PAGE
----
While I want to say I was getting up and meditating while watching the sunrise this week, I wasn’t. I suck at getting up in the morning. Part of the hope with this mindfulness practice is that it would make waking up less awful, but I think to do that I actually need to get up when my alarm goes off. I used to be a lot better at that, since university started I really push the limits of what will make me late.
So Day 3 I once again did not get up with my alarm and, once again, did my meditation in the evening instead of the morning. Day 3 was back to ten minutes, and I found myself a little worried about what I am going to do when I get back to school in February, where I have less privacy. It will be difficult to get up in the morning and meditate with my roommate just there and a university campus isn’t exactly the place to go find privacy, like, anywhere. Unfortunately, this distraction meant I didn’t focus super well during the mindfulness because while I was meant to be focused on the present moment, I was worried about how I was going to continue to work on that focus on the present moment when I went back to school in a month.
The truth is, I don’t think my roommate will have any problem with me meditating ten minutes a day, but it might be a little weird to do with someone in the room. But I do want to continue practicing when I get back to school, as I’ve liked the first few days and I get the sense it will be most valuable when I’m in the throes of academic pressure.
So I guess one of the big things about mindfulness is to let the future worry about itself. In the meantime, I need to be more in the present moment.
Day 3 I found myself too distracted, so while it was definitely my own fault it still got pegged: 4/10. Sorry Day 3, nothing to do with the mindfulness itself. This one’s on me.
Day 4 was a little over ten minutes and I did it in the evening. Just as I sat down and opened the app, I received a series of texts from a friend of mine. I resisted the urge to check them, silenced my phone, and tried to relax. But I was already peeved, I suspected those texts were going to occupy my mind the entire ten minutes until I could check them. I was especially irritated because this friend was a big part of the reason I was practicing mindfulness.
However, the texts ended up being something of a blessing. While my mind did focus on them the majority of the meditation, the focus of Day 4 was to be aware of overwhelming or distracting thoughts, but to approach them without judgement or decision. So while my head buzzed with worst-case scenarios of what those texts said, I listened to the guided meditation and let them float by, aware of my concerns and thoughts but not fixating on them. The texts turned out to be nothing of import, and actually provided a valuable tool during my mindfulness.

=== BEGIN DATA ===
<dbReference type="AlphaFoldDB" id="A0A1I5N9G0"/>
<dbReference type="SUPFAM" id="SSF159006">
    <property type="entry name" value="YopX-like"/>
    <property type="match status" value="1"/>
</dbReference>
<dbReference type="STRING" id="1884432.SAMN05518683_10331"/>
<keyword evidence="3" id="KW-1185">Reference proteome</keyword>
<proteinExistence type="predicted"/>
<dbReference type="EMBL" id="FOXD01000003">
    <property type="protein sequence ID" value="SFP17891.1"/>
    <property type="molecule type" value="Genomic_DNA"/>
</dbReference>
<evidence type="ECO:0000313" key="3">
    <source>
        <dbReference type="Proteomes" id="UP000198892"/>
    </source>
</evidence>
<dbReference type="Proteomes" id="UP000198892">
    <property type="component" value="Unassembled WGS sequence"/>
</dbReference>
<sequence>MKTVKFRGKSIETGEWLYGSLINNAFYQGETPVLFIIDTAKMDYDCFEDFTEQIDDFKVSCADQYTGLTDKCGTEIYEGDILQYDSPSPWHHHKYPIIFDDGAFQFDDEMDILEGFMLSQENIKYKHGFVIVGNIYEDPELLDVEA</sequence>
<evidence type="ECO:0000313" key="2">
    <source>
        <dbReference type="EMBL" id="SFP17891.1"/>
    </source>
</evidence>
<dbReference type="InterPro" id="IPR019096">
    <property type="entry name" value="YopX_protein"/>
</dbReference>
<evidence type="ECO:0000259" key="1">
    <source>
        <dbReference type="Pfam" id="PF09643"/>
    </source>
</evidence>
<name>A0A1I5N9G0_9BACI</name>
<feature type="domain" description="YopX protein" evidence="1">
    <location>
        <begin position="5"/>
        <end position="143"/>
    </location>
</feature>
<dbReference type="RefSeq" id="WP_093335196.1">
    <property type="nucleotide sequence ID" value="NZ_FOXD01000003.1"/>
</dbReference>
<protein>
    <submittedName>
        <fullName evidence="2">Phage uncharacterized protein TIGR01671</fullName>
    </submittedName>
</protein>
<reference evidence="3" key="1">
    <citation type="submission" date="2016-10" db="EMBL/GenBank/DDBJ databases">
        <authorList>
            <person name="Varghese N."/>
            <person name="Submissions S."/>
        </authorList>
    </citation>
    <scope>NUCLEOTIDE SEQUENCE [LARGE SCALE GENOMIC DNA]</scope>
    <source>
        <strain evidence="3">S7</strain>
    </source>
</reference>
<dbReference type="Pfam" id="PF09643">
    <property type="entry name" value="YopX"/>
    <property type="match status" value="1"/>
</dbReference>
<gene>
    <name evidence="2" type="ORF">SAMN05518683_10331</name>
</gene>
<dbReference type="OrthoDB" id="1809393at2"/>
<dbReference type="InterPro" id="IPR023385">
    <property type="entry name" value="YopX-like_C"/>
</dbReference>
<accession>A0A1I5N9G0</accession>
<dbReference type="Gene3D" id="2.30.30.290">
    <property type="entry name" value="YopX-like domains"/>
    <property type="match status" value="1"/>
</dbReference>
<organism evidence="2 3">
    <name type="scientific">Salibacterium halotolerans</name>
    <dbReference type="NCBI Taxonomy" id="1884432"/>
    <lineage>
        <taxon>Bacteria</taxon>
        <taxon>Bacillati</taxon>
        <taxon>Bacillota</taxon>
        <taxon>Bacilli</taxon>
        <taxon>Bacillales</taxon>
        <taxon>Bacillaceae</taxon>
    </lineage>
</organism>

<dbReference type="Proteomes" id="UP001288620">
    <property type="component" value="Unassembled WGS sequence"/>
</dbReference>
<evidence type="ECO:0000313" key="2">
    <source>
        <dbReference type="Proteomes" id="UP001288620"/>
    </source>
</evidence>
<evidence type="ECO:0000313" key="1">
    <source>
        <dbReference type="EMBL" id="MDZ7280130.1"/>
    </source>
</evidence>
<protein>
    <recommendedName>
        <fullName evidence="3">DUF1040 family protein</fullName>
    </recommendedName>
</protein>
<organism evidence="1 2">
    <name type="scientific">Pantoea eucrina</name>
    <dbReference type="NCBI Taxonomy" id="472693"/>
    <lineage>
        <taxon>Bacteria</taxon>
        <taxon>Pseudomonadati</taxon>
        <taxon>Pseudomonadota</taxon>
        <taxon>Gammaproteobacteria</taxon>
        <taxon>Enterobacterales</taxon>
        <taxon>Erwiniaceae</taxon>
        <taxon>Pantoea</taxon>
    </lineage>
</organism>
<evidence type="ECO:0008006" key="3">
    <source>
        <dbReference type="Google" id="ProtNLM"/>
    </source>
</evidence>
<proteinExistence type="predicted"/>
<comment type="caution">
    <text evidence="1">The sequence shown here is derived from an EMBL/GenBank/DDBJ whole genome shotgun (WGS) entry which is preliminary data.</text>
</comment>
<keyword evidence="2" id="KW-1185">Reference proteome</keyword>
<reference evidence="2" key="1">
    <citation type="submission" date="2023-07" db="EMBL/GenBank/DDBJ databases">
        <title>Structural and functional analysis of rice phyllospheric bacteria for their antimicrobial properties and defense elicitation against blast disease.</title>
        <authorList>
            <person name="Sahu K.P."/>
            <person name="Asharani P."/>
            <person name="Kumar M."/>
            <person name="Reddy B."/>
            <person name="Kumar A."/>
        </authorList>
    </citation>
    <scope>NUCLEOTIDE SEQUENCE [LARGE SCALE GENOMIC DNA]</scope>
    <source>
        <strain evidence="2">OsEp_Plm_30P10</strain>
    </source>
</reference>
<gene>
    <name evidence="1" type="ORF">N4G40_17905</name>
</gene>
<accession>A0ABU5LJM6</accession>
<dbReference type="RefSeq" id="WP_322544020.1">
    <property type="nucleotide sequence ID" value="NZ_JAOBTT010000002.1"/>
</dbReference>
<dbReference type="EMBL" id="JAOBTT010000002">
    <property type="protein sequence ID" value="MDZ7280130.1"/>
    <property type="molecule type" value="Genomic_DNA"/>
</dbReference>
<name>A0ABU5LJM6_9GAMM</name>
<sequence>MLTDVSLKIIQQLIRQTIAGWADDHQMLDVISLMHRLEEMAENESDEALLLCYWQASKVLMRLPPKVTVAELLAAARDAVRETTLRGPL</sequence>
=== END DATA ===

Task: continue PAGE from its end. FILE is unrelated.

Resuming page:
To be honest, I could use a lot more of that type of meditation. Day 4: 7/10.
I was determined that on Day 5 of my intro program I would get up and do my mindfulness first thing in the morning. So naturally I snoozed my alarm, slept in, did the mindfulness in the evening again. Which is too bad but I will do a morning meditation one of these days, I swear.
So Day 5, 12 minutes.
This actually went really well, as far as I could tell. I had several really great moments of in-the-present-mindfulness. It’s hard to describe what exactly made me think it felt right, but my arms felt rather heavy and my mind very much at ease, undistracted if at least for a short time.
I didn’t go 12 straight minutes like this, but I haven’t gone through any of these five days ‘flawlessly’, I just got through them. Day 5: 8/10.
All five of my meditations included explanations in the beginning about what exactly mindfulness could do for me and why I was doing it. Below, I’ve paraphrased what this was for Day 5:
It is like our mind is constantly searching the past in order to coordinate our future, which can leave our present empty or muddled, or not actually working toward what we desire.
I’ve enjoyed my week – well, five days – of mindfulness and I look forward to continuing the process. The next series is on relationships – romantic and non – which I’m looking forward to because I’m pretty sure I need help in basically every relationship in my life (being a writer with social anxiety will do that to you.)
If in the next few months I fall off and no longer do my daily meditation? That will probably be alright, but I hope I keep up with it at least a little bit. The last five days have been a wonderful test. But even if I know I can’t keep a new year’s resolution, at least I know I know I stuck to my week’s resolution.
-Grace T, January 2018